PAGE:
Hong Kong Economic and Trade Office, USA
Hong Kong
News Release

Hong Kong Once Again Ranked as Freest Economy
in the World

The Cato Institute Releases 23rd Report on Global Economic Freedom

For more information, please contact

Daniel McAtee in Washington, D.C.: (202) 238 6360
Melissa Ng in New York City: (212) 752 3320
Wing Yan Tong in San Francisco: (415) 835 9315


September 12, 2019 - Eddie Mak, Hong Kong Commissioner to the United States, today welcomed the Cato Institute’s publication of the 2019 Economic Freedom of the World report which once again ranks Hong Kong as the freest economy in the world.

Hong Kong retains the top position with a score of 8.91 out of 10. Hong Kong has retained the top spot since the inception of the report. Among the five areas of assessment, Hong Kong ranks top in “freedom to trade internationally” and “regulation.”

“Hong Kong maintains a steadfast commitment to free-market principles which have contributed to the city’s stability and prosperity,” said Mr. Mak. “I am grateful for the international acknowledgement of our adherence to a free market system and a level playing field for all. We are resolutely committed to upholding Hong Kong’s institutional strengths which include the rule of law and judicial independence.”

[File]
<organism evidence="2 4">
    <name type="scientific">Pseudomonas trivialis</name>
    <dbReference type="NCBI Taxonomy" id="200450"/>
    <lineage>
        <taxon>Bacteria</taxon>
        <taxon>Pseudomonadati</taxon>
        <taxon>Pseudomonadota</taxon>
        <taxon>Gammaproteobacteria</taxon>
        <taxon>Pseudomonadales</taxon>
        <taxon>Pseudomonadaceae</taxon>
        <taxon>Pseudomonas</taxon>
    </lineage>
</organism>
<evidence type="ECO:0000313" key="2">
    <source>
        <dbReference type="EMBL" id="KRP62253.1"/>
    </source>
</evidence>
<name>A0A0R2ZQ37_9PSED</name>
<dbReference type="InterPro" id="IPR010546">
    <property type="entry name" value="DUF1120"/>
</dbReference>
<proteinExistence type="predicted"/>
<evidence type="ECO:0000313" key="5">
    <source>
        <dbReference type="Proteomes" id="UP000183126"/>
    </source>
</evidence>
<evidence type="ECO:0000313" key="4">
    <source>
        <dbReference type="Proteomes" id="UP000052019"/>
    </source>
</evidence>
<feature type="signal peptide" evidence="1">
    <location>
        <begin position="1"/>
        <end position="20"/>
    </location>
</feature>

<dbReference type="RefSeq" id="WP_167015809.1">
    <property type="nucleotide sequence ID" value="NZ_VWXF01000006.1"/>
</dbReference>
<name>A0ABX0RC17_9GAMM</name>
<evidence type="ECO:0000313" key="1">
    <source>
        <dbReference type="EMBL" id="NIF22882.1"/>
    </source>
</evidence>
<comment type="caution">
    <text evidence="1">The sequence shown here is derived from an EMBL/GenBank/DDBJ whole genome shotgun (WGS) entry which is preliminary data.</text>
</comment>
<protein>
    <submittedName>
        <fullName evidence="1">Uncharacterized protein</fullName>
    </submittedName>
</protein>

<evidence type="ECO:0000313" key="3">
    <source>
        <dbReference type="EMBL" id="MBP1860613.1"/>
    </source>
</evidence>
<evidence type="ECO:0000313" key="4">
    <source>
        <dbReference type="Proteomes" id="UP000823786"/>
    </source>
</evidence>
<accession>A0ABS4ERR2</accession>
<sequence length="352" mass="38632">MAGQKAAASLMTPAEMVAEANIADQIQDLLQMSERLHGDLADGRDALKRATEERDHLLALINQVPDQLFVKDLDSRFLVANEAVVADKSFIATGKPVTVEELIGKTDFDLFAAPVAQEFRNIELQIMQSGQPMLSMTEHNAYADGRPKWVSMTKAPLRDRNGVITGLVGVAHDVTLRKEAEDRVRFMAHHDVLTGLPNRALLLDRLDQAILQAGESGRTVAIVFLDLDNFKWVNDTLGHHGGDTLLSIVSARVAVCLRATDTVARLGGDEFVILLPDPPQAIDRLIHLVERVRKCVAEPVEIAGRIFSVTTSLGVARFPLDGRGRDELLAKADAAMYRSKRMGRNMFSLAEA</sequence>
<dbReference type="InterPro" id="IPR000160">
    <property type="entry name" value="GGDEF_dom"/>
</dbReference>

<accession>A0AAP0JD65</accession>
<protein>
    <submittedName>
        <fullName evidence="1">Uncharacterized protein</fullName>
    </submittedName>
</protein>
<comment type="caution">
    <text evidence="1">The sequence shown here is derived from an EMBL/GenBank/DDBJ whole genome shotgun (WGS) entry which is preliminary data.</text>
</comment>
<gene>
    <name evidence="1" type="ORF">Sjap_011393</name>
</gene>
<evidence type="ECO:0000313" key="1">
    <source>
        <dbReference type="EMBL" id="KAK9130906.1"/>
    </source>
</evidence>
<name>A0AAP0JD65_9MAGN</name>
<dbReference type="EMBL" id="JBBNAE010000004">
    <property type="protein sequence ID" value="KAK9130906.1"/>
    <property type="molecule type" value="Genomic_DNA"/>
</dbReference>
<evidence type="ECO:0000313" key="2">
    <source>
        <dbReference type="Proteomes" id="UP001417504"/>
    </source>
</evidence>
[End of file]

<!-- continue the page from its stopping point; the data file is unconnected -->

Eminent judges of the apex courts of other common law jurisdictions sit on Hong Kong’s Court of Final Appeal. This demonstrates a high degree of confidence by the global legal community in the integrity and quality of Hong Kong’s judicial and legal systems. The robustness of Hong Kong’s rule of law is consistently reflected in the relevant reports of other international ranking institutions.

The report is co-published by the Cato Institute, the Fraser Institute in Canada and more than 70 think tanks around the world.

The 23rd edition of the report ranks 162 jurisdictions for 2017, the most recent year for which data are available. The index published in the report measures the degree to which the policies and institutions of jurisdictions are supportive of economic freedom. The report ranks jurisdictions based on five areas: size of government, legal structure and property rights, sound money, freedom to trade internationally, and regulation.

The first Economic Freedom of the World Report, published in 1996, was the result of a decade of research by a team which included several Nobel Laureates and over 60 other leading scholars in a broad range of fields.

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